3. All of the professional Catholics hosting sites in St. Blogdom have criticized Corapi, sometimes quite strongly (my hero Mark Shea used the word "evil")

I submit that there is something wrong here. And Corapi is not the disease but rather a symptom.

God bless

Richard W Comerford

Ann said...

I am not sure John Corapi has been disobedient, but he has certainly done something wrong by publishing details of the accusation which should have remained private and calling his accuser and her husband names in public. That's wrong. I submit that there may be more than one disease here.

Richard W Comerford said...

Re: Civil Action

"he has certainly done something wrong by publishing details of the accusation which should have remained private and calling his accuser and her husband names in public"

Corapi has filed a Civil Action wherein he has named his accusers as defendants. HE could not have filed said action without identifying the defendants by their legal names. The procedural rules in the Civil Action may require Corapi to list all of the facts as he knows them.

"That's wrong. I submit that there may be more than one disease here

This is his right to file a Civil Action. There is no violation of Canon Law in so doing.

God bless

Richard W Comerford

Ann said...

Ann: "That's wrong. I submit that there may be more than one disease here"

Richard W Comerford: "This is his right to file a Civil Action. There is no violation of Canon Law in so doing."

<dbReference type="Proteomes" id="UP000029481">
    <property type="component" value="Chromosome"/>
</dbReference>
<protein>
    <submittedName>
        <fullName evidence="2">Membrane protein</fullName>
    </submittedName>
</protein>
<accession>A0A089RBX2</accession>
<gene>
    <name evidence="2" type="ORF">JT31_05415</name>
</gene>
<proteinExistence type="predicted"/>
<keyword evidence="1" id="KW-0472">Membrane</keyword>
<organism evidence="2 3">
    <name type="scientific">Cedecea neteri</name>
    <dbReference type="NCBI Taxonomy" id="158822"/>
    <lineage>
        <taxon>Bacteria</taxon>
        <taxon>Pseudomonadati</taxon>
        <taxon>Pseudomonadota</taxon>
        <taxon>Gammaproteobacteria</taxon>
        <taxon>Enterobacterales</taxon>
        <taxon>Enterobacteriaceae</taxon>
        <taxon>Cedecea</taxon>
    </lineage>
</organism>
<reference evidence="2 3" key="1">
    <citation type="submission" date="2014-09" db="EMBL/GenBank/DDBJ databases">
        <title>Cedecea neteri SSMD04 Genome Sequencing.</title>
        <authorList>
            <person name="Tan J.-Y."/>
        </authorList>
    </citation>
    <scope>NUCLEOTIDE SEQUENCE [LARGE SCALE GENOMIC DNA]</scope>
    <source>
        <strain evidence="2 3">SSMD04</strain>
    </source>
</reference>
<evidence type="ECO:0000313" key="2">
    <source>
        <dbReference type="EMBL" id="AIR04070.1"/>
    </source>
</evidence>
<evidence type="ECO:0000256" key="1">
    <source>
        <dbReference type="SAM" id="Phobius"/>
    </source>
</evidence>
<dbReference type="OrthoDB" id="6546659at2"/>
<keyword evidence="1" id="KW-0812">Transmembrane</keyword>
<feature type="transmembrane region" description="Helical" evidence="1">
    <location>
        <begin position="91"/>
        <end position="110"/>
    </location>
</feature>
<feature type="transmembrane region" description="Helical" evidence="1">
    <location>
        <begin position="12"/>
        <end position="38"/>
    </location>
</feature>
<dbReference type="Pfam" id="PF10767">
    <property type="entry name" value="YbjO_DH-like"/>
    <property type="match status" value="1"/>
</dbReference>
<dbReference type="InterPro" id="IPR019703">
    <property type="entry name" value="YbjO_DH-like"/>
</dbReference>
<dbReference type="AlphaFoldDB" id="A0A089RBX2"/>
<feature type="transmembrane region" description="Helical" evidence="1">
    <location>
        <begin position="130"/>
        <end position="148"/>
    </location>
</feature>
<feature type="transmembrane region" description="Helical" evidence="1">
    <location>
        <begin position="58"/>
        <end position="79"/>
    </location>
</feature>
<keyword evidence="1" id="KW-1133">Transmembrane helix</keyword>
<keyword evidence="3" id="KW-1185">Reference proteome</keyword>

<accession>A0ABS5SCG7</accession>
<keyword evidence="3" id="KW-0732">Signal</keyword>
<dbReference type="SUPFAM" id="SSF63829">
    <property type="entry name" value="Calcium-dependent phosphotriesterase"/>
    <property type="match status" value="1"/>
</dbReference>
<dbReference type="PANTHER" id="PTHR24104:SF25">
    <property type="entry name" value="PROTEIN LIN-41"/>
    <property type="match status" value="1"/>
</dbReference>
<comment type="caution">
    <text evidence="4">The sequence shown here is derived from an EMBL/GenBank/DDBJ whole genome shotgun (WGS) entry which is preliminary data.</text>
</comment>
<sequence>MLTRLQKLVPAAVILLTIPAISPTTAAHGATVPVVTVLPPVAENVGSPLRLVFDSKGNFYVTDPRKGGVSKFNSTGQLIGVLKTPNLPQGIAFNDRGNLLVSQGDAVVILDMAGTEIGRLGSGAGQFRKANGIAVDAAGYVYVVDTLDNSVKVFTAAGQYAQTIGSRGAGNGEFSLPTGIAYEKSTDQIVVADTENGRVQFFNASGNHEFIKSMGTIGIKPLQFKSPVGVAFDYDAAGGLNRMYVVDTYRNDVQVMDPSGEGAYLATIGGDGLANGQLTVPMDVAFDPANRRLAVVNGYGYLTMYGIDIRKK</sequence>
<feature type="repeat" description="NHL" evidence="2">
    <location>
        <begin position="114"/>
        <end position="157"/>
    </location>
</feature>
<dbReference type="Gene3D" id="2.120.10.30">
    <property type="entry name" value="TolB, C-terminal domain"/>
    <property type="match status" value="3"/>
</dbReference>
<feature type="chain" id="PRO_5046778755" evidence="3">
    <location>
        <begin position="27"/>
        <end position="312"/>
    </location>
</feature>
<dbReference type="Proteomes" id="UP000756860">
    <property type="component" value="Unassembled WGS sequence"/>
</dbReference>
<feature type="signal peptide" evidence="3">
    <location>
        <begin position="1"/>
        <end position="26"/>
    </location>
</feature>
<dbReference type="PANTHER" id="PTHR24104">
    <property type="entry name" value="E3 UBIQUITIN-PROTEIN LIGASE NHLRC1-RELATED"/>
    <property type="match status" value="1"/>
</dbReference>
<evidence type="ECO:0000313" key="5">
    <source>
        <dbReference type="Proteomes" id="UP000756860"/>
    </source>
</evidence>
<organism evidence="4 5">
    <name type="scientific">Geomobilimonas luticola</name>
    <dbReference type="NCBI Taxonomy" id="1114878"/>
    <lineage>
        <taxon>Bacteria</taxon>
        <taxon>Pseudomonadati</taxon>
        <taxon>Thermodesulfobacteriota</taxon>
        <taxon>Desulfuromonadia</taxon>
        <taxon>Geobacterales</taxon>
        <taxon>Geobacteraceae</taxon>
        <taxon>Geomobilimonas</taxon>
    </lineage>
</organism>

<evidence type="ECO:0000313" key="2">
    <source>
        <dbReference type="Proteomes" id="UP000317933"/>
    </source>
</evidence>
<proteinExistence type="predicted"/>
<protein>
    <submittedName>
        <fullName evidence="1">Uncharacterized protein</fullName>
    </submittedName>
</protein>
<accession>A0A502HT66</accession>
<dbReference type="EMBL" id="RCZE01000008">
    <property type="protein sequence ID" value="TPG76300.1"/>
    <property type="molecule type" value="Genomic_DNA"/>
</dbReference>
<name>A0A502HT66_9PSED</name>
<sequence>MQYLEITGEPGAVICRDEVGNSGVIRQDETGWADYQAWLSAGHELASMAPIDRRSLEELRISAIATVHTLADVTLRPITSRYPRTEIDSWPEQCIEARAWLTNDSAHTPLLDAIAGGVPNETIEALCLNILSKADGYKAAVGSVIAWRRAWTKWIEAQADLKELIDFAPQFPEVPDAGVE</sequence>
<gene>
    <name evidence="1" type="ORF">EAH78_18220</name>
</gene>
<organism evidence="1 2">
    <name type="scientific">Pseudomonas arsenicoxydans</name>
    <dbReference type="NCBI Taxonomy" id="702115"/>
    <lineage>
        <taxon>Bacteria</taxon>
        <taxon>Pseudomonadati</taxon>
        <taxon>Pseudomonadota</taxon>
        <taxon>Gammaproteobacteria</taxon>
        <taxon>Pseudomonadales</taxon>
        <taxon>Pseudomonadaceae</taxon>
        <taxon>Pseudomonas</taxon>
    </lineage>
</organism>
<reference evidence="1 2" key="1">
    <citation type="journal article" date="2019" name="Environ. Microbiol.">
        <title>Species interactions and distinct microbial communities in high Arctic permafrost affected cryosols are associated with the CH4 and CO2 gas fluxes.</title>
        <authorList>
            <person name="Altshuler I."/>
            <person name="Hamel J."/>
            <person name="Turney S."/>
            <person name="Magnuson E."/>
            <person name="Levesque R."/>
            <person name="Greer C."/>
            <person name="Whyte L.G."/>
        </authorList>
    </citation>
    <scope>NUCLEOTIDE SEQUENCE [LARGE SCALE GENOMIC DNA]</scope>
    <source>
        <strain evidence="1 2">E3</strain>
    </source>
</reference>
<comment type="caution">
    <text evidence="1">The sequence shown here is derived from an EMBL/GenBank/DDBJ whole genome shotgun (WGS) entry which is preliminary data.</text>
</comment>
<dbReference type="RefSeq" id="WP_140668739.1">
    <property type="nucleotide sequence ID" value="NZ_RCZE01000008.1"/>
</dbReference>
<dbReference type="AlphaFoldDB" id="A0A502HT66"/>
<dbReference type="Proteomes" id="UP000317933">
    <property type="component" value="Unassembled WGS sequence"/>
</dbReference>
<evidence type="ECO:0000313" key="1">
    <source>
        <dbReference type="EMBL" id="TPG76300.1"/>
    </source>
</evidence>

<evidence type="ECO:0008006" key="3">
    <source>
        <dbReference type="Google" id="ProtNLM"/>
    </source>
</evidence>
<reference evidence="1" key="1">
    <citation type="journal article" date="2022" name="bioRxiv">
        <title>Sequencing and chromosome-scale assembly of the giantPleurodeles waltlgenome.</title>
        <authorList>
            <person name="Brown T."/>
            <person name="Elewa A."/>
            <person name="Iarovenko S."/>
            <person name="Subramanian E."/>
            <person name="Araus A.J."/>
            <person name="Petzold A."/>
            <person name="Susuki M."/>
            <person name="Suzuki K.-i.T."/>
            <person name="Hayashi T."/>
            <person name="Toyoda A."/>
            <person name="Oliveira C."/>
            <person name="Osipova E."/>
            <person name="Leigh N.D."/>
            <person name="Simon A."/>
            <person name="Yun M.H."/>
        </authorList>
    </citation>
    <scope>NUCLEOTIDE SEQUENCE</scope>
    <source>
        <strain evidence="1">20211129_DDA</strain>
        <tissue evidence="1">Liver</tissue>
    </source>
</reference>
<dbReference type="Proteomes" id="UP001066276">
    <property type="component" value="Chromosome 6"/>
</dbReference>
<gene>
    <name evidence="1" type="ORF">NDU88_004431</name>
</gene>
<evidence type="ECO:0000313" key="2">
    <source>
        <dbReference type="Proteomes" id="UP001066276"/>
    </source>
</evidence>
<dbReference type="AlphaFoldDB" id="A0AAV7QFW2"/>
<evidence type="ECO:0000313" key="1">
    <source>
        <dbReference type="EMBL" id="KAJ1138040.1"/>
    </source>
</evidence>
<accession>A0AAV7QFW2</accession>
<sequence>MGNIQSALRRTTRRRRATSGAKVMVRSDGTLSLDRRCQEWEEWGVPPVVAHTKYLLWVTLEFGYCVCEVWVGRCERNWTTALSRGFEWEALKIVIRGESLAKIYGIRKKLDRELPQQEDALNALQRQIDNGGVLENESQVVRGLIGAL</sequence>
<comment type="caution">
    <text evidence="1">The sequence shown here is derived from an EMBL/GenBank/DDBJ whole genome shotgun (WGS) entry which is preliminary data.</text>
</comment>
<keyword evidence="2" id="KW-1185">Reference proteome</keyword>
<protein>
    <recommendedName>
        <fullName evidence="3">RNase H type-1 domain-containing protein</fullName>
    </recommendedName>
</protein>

You misunderstood. "That's wrong" refers to calling a woman and her husband alcoholics on his website. It is NOT necessary to call people names on You Tube or a website in order to access one's civil or human rights. That is what the civil suit is for. I submit there is more than one disease here.

Richard W Comerford said...

RE: Name Calling

Corapi did not identify his accusers by name on his website. The credibility of his accusers rests in large part on their reputation for sobriety and reliability. If the counter accusation made by Corapi is true then he has the right to make it and make it publicly in that his suspension is public. , if his counter accusation is true it raises the question as to why Corapi was suspended without Canonical due process.

God bless

Richard W Comerford

Ann said...

I thought it was one accuser whose accusations against John Corapi, made public by John Corapi, led to his suspension? Why would John Corapi have a right to publicly call a man an alcoholic because he is suing the man for violating a non-disclosure agreement?

As for calling the accuser (in the suspension case- another court entirely) an alcoholic because it affects her credibility and his suspension is public- the nature of the accusations are public because John Corapi made them so. He certainly shouldn't claim that because he told everyone, and now everyone knows, that he has a right to trash his accuser outside of the judicial process. That's sort of like the Menedez brothers asking for mercy from the court for killing their parents because they are orphans.

There something wrong with that.

Richard W Comerford said...


Corapi and his SOLT superior both made a public announcement regarding Corapi's suspension on the same day.

If Corapi has truthfully attacked his accuser's character (and in so doing defended his own good name) then Corapi is within his legal rights.

If Corapi has lied about his accuser's character then his accuser can counter sue Corapi for defamation.

God bless

Richard W Comerford